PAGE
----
Von BrauchitschThe next race could have been his greatest victory but the day belonged to another, Tazio Nuvolari. Von Brauchitsch’s name would go down in history, not as a victor but as the vanquished in the legendary German Grand Prix where Nuvolari raced into history. Von Brauchitsch had a seemly secure lead despite a furious charge by Nuvolari but he continued to drive as if the devil himself was on his tail. He may well have been that day and von Brauchitsch in sight of the finish line suffered a burst tire allowing Nuvolari to claim a stunning victory. Von Brauchitsch ended his race in tears, oblivious to the cheers of the crowd and the commiseration of his teammates and rivals. At his hotel Chiron visited him and Nuvolari presented him with a bouquet of flowers. 1936 was more of the same and prior to the 1937 season there was a question of whether von Brauchitsch would continue with the team. Neubauer still had faith in his driver and for the new year Mercedes was determined not to repeat the failures of the preceding season. To that end they fielded a new four-man team which consisted of Caracciola, von Brauchitsch, Fagioli’s former mechanic and future star Hermann Lang and promising British driver Dick Seaman.

It is ironic that the often-ragged von Brauchitsch would finally taste victory at the circuit that required the most precision but Monaco was always a race that he enjoyed. In the early laps he lay second to Caracciola with Rosemeyer hot on his heels. Rosemeyer tried all of his tricks to pass von Brauchitsch but not this year or this race. The steering on the Auto Union failed and Rosemeyer crashed into the sandbanks at the Gasometer hairpin. Their main rival now out of the race everyone expected a routine Mercedes 1-2 but von Brauchitsch had other ideas. Setting a new lap record on lap 21 he was now right on his team leader’s tail. Neubauer began to wave his flag furiously to signal von Brauchitsch to hold his station. In response his rebellious driver would only stick out his tongue at Don Alfredo. Caracciola was up to the challenge and answered his teammate with a lap record of his own but the strain wore on his engine and he had to pit for new plugs. The "winner" von Brauchitsch with Lang prior to his disqualificationWhen he returned to the race he began a charge that saw him make up lost ground and to assume the lead when von Brauchitsch pitted for fuel and tires. Just as he re-entered the race Caracciola’s Mercedes appeared and off they screamed side by side as they passed the pits. Von Brauchitsch was just able to squeeze into the lead. The whole team was in an uproar as half the team waved for von Brauchitsch to relent and allow his team leader to pass into the lead while the other half of the team urged their Pechvogel to press on! Von Brauchitsch had nothing to lose for losing is all that he had done for the last three years. Caracciola now had the bit firmly in his teeth and on his next lap he set a record that wasn’t equaled for eighteen years. Caracciola was able to wrest the lead but his tires were now shot and he had no choice but to pit. Von Brauchitsch crossed the finish line first and the three-year drought was over, he had finally won another race. After the race the Mercedes team held a great victory party and the two teammates/rivals joined in the celebration. Later that year Neubauer pulled Von Brauchitsch from a burning car during a pitlane fire caused by spilled gasoline. 1939 was the last year of racing before war engulfed Europe and the last race happened on the day, September 3, 1939, that England declared war on Germany. This was also the day of the Yugoslav GP. Von Brauchitsch thought better of it and caught the next flight out of Belgrade for Switzerland! Neubauer upon hearing of this was able to reach the plane before it took off and literally dragged his reluctant driver back to the circuit.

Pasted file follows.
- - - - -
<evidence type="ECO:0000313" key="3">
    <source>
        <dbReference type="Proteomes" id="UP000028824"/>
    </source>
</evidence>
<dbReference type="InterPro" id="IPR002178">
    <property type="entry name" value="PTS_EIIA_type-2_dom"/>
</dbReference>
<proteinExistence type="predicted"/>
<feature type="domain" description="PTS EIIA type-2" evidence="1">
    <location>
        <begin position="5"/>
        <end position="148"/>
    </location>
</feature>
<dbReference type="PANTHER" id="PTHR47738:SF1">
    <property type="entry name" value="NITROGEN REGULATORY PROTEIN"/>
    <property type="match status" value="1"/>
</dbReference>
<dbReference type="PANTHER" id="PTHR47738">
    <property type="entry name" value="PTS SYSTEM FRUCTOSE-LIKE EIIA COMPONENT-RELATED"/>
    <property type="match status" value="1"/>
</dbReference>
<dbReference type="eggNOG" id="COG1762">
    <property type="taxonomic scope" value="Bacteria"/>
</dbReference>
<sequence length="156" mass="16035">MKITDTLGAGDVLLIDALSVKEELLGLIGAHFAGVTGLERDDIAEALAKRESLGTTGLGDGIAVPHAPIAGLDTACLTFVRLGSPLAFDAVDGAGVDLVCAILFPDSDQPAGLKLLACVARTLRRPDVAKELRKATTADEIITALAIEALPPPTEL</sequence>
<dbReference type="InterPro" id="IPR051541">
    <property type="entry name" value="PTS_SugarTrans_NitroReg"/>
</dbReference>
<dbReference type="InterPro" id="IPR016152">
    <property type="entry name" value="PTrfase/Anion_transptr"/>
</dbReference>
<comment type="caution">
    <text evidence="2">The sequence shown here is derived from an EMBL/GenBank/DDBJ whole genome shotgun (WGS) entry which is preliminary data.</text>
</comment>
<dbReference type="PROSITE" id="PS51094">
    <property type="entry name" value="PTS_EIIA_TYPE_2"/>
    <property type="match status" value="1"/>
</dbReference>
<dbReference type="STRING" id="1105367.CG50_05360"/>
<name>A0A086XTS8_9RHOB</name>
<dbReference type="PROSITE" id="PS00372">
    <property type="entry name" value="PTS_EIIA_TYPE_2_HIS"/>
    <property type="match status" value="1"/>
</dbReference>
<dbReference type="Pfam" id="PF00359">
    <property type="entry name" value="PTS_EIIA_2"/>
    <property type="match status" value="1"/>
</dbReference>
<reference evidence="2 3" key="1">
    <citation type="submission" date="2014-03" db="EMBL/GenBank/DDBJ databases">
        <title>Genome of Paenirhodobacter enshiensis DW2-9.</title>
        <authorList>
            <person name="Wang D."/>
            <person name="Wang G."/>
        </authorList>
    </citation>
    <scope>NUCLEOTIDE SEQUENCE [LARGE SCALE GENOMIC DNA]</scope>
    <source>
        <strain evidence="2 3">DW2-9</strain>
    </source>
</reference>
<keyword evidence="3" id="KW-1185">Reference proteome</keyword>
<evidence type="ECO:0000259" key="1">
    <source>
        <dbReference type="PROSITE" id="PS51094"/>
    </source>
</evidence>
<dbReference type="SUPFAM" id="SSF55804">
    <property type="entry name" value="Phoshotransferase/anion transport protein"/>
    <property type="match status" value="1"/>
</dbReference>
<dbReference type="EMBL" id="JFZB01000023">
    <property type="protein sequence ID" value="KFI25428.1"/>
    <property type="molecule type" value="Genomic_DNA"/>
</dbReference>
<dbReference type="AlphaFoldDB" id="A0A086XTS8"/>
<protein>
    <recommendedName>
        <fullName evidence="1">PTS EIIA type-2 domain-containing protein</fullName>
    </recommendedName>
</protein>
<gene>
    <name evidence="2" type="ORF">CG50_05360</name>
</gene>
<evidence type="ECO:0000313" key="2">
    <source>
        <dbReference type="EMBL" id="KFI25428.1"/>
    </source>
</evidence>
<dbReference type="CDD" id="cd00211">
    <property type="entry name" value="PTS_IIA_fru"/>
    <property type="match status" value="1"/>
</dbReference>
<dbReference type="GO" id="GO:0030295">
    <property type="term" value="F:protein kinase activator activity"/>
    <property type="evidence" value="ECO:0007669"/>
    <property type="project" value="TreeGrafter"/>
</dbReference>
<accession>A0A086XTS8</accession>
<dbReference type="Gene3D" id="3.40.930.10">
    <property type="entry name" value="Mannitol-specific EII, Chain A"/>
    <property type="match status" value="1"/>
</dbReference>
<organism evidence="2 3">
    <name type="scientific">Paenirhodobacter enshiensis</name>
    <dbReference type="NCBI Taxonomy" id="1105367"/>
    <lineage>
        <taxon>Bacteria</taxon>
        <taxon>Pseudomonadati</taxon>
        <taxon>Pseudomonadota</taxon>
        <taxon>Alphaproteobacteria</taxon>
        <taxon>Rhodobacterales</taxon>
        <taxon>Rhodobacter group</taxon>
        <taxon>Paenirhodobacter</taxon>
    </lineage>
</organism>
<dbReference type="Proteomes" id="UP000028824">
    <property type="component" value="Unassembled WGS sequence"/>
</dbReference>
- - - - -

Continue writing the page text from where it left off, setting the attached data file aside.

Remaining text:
Manfred von Brauchitsch
The race was won by Nuvolari and von Brauchitsch’s life went downhill from there. Being the son and nephew of military men was not of much use in post war Germany and after several failed businesses von Brauchitsch turned to Caracciola for help. Sympathetic to the plight of his friend and former teammate he arranged some contacts in Argentina for von Brauchitsch. Unfortunately for von Brauchitsch he was not able to make a new life for himself there and returned to Germany a bitter man, just the sort of victim the Communists were looking for. In 1951 the German Grand Prix ace came under suspicion by the West German government for involvement in espionage. He was soon arrested but while out on bail he defected to East Germany leaving his wife behind. In a final tragedy his wife committed suicide the following year. If only Neubauer had allowed the plane to take off.